If you would like to view this collection, or the gallery in general, contact me to book a time slot. 902-830-0098 or firstname.lastname@example.org It will be just you (and your quaranteamates if they are interested) and me (sitting at my desk, fighting every urge to hug you)."
I cannot thank 14 Bells Fine Art Gallery enough for their perseverance in these very uncertain times. The new series "Earthlings" is now hanging in the gallery and is also available online through Facebook and the gallery's own website. I am overwhelmed by the positive and very touching comments and private messages I have received. To know that people are connecting with the work and understand what I was trying to say means everything. That is what every artist hopes for from their work. Anyone wishing further details or who are interested in taking an Earthling home, please contact 14 Bells Fine Art Gallery.
Expect the upexpected. The world has been shaken by the pandemic that is COVID19 and things have changed very quickly. As with so many businesses, 14 Bells Fine Art Gallery has closed for the time being and my exhibit opening has been postponed until a later, safer date can be chosen. Gallery owner extraordinaire, Cheryl Bell, none the less has immediately sprung into action, putting my new series of paintings online and is working her magic in promoting the new series. Four have just sold. I am beyond grateful, most especially under these uncertain circumstances. My heartfelt thank you to Cheryl and to the new owners.
One month and counting! I'm looking forward to seeing this new series hanging in the gallery. Once the paintings move from studio to gallery walls, they always look different to me. Cheryl at 14 Bells Fine Art does a wonderful job of knowing just where each piece should hang, and, which paintings will look best next to each other. This is when I step back and let go. The artwork must speak for itself now. Watching others make a connection with my paintings is why I make art.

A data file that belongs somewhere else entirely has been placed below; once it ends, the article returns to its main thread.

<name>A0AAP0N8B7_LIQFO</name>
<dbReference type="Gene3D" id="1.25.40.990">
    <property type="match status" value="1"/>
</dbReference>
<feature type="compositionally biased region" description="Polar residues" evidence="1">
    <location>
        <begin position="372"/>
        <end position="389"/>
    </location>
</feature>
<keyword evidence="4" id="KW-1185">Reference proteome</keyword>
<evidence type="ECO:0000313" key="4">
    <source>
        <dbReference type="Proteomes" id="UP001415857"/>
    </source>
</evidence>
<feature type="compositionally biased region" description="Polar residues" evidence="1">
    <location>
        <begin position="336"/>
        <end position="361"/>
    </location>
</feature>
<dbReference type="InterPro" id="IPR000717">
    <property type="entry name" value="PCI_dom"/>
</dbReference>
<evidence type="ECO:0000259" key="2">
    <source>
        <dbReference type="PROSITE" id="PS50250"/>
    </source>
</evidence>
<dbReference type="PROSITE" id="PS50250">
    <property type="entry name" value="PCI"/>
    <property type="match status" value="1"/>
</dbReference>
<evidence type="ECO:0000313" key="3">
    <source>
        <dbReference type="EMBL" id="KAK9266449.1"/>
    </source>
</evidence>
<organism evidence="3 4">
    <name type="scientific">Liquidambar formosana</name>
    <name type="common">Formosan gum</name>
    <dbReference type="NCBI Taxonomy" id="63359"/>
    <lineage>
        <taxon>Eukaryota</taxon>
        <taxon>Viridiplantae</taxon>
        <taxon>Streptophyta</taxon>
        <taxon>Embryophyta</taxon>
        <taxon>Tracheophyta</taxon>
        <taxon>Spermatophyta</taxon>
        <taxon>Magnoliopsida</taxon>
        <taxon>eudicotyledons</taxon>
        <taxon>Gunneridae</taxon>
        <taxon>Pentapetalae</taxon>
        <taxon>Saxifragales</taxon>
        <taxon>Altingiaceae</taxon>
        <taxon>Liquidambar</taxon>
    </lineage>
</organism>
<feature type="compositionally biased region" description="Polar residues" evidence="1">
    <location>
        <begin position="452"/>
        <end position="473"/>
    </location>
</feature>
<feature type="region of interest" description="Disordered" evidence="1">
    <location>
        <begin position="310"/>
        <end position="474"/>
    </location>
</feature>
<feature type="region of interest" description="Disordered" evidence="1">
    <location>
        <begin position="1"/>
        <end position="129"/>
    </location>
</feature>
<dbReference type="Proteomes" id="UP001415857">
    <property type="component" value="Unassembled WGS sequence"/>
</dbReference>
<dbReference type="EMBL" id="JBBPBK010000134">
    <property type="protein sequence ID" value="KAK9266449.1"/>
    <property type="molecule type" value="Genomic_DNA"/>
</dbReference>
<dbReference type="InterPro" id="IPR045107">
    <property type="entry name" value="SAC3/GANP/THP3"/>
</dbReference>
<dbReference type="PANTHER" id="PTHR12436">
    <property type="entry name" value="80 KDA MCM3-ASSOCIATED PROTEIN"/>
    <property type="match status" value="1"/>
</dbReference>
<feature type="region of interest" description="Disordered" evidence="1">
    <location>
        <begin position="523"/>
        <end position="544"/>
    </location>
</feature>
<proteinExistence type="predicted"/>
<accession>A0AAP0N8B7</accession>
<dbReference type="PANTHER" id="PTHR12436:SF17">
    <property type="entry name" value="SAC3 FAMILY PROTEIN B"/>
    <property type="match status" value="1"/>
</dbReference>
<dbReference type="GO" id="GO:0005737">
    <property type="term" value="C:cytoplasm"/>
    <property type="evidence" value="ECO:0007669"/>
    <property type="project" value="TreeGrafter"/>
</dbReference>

Looking forward to the opening of my first solo show in three years on Saturday, March 28 at 14 Bells Fine Art Gallery located in the Hydrostone Area of Halifax. The image here is just a very small detail of a larger painting.
This new series is bold and a bit of a departure for me. The inspiration came from probably the most important issue facing our planet today. I wanted to say something and share my feelings through very simple and yet hopefully emotive paintings.
Everyone is welcome to the opening on March 28. I hope to see you there.
Over the last year, I've had the pleasure to do interviews and write articles about the visual arts for The Grapevine, a local paper dedicated to arts, culture, and community in the Annapolis Valley. Here's a link to their online publication: Grapevine.
Meeting other artists and discussing their art making process is an inspiration and sharing their stories is my way of giving back to the art community and the community at large. I am always amazed at the number of wonderful artists living and working in this area and the caliber of work they produce. And yes, I am probably prejudiced when I say this is one of the most beautiful and inspiring parts of the province in which to live. I look forward to meeting even more artists in the year ahead. Thank you all.
Anna Horsnell SCA
Canadian painter of contemporary abstract art